Mrs. Thomas attended the 2016 Republican convention as a Sen. Ted Cruz (R-FL) delegate initially opposed to Trump’s nomination.  However, once he was in office, she became a devoted Trump supporter.  Following Kavanaugh’s nomination of the Court in July 2018, Trump invited Justice Thomas to a private dinner at the White House and he brought Mrs. Thomas.  In follow-up, Ginni Thomas sought repeated meetings with Trump, which he apparently obliged.

At one, as The New Yorker reports, “by all accounts it was uncomfortable.”  It then notes:

Thomas opened by saying that she didn’t trust everyone in the room, then pressed Trump to purge his Administration of disloyal members of the “deep state,” handing him an enemies list that she and Groundswell had compiled. Some of the participants prayed, warning that gay marriage, which the Supreme Court legalized in 2015, was undermining morals in America.

The Times notes that a Trump aide told reporters that “she [Thomas] began by leading the prayer.”  It also reported the aide mentioned “talk about ‘the transgender agender’ and parents ‘chopping off their children’s breasts.’”  Thomas brought with her Frank Gaffney, head of Center for Security Policy and a leading proponent of banning Muslims, and several other associates.  As Mayer notes, “the White House was not informed that Gaffney’s group had been paying Liberty Consulting for the previous two years.”  The Times reports that an ex-Trump aide called the meeting between the former president and Ginni Thomas as the “craziest” meeting he’d ever attended.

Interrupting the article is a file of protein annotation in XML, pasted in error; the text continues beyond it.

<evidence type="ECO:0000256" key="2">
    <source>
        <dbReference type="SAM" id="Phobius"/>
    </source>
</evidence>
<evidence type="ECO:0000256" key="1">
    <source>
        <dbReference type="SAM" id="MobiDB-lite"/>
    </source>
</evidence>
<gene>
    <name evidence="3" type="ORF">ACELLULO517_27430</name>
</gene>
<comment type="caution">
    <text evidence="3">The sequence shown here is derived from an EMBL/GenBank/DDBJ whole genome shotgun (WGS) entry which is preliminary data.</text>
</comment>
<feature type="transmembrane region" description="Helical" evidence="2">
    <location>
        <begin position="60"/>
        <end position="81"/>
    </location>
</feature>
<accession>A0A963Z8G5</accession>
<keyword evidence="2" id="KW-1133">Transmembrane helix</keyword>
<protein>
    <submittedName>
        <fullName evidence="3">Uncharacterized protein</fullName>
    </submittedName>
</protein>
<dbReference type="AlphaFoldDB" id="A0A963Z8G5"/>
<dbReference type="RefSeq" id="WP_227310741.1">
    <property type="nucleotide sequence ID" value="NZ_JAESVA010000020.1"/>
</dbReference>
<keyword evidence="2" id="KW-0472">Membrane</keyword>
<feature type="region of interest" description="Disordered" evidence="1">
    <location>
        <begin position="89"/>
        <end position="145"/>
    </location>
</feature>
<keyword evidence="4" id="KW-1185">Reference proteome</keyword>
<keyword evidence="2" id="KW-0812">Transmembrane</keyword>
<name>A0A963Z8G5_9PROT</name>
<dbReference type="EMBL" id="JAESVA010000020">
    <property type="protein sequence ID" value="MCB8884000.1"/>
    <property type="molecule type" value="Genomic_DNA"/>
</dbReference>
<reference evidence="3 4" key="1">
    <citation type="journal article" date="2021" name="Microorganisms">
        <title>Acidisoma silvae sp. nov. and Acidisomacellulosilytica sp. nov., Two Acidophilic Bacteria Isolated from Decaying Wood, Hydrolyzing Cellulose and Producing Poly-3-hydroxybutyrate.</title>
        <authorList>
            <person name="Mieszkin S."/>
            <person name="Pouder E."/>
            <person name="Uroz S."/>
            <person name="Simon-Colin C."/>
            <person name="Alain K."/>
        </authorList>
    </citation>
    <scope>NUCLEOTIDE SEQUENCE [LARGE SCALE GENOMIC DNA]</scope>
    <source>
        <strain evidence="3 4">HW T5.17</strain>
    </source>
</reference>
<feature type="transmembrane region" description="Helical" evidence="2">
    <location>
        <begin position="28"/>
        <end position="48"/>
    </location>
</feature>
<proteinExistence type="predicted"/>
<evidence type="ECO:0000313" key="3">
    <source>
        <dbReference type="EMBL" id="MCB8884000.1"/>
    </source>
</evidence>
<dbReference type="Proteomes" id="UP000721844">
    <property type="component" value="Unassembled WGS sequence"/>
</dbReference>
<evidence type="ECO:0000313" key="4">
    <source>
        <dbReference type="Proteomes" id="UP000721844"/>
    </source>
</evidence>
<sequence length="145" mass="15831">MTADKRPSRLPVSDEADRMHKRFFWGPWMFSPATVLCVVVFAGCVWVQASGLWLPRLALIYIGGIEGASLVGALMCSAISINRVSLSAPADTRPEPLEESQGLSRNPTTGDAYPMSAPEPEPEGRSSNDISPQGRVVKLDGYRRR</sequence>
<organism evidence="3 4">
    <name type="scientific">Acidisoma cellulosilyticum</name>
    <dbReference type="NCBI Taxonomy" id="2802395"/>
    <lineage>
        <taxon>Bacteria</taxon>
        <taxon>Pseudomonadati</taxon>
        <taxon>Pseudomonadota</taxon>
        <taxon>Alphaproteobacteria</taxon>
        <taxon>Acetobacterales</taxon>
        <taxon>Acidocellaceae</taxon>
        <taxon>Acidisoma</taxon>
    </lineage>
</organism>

Reflecting on Mrs. Thomas’s visits with Trump, the Times notes, “It was an event with no precedent …: the wife of sitting Supreme Court justice lobbying a sitting president when several cases involving transgender rights were making them way through the federal courts.”

Mrs. Thomas played an active role in support of the January 6th gathering at the Capitol.  According to The New Yorker, “In a Facebook post that went viral, she linked to a news item about the protest, writing, ‘love maga people!!!!’”  It noted that “Shortly afterward, she posted about Ronald Reagan’s famous “A Time for Choosing” speech. Her next status update said, “god bless each of you standing up or praying.” It points out that, two days after the insurrection, “she added a disclaimer to her feed, noting that she’d written the posts ‘before violence in US Capitol.’”

The New Yorker’s Mayer reminds readers: “Ginni Thomas has held so many leadership or advisory positions at conservative pressure groups that it’s hard to keep track of them. And many, if not all, of these groups have been involved in cases that have come before her husband.”

The increasingly politicized culture wars is the nexus where the interests of the scariest couple in America merge into a shared agenda.  A woman’s right to determine her pregnancy, gay/transgender rights, “critical race theory,” popular elections and book censorship, among others, are up for grabs.  As the Times warns, “… the Thomases are winning the war for the courts – and, some would argue, the country.”

David Rosen is the author of Sex, Sin & Subversion:  The Transformation of 1950s New York’s Forbidden into America’s New Normal (Skyhorse, 2015).  He can be reached at; check out